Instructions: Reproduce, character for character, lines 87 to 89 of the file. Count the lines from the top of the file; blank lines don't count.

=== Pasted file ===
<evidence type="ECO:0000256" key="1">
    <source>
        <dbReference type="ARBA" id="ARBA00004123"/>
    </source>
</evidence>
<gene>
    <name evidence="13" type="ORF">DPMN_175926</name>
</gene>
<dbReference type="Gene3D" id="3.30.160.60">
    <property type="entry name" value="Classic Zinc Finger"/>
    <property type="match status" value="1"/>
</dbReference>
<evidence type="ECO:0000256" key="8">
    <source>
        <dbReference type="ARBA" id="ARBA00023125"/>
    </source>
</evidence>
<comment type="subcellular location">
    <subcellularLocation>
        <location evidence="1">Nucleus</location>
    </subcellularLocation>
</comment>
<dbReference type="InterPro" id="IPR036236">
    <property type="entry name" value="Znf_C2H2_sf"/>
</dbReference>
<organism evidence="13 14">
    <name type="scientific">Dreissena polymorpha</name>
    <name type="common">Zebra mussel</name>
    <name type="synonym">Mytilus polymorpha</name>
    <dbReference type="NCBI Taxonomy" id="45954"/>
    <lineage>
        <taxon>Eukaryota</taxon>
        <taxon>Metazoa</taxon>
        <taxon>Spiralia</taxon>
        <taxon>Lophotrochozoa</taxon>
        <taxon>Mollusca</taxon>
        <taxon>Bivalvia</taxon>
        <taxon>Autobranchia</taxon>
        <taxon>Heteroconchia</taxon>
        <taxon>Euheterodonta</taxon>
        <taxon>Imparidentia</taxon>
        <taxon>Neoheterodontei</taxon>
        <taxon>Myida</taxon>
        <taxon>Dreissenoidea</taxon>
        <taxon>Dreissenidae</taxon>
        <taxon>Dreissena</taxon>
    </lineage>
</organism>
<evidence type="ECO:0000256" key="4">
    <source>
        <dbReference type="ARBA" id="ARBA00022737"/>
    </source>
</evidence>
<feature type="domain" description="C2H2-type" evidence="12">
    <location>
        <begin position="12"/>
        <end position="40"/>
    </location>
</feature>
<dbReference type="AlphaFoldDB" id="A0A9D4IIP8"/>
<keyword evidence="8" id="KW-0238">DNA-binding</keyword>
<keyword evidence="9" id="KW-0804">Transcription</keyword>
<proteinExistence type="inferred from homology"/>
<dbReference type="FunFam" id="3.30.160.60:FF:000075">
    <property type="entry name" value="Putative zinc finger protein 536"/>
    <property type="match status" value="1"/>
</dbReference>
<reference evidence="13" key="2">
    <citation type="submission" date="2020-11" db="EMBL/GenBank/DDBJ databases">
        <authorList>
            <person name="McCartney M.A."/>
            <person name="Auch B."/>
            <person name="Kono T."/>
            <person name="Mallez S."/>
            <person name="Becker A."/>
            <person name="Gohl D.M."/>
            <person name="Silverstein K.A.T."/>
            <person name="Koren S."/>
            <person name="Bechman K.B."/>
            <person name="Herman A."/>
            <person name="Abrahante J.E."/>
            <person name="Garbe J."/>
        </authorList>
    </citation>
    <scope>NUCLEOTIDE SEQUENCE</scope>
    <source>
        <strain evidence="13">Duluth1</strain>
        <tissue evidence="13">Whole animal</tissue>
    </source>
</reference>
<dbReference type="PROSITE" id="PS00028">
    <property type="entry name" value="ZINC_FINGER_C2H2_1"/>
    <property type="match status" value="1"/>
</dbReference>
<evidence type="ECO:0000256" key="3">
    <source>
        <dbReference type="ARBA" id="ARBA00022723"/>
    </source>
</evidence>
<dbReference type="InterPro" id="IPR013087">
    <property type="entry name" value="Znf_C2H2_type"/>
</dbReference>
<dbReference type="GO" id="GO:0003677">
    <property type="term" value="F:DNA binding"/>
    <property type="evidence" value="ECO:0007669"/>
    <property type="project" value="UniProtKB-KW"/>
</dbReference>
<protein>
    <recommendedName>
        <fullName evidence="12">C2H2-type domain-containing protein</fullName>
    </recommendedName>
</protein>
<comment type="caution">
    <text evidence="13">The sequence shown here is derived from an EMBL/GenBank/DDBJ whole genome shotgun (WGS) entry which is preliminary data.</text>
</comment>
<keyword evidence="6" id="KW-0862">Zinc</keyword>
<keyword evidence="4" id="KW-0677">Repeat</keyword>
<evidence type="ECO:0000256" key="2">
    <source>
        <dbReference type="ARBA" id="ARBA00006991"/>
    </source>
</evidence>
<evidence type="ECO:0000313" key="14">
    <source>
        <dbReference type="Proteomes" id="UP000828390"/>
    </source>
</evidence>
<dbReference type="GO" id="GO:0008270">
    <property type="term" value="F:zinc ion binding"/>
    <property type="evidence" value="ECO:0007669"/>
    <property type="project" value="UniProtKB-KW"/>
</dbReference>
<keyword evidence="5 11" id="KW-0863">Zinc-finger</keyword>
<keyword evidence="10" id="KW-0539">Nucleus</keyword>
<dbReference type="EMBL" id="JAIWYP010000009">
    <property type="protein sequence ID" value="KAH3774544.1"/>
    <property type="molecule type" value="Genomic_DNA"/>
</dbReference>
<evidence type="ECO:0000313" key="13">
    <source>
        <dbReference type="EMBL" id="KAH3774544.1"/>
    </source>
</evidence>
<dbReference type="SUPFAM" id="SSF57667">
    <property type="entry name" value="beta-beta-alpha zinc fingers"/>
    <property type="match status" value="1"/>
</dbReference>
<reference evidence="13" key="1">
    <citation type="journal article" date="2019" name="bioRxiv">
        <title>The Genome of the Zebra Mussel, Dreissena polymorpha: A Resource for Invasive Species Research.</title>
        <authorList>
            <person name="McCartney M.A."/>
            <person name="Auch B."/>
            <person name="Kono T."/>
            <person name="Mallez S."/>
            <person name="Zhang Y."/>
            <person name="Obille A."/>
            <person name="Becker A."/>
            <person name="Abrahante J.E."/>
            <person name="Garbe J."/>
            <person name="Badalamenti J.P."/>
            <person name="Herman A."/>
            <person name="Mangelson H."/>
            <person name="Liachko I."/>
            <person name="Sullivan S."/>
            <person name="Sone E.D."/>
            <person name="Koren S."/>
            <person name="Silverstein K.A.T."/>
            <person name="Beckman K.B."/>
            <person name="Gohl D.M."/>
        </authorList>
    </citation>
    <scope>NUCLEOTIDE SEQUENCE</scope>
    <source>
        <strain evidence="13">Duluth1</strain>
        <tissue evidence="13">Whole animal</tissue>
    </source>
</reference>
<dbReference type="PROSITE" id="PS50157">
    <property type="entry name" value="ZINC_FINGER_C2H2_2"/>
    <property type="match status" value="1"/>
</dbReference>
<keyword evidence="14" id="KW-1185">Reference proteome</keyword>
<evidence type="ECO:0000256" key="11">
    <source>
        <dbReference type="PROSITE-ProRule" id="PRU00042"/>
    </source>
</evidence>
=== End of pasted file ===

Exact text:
        <strain evidence="13">Duluth1</strain>
        <tissue evidence="13">Whole animal</tissue>
    </source>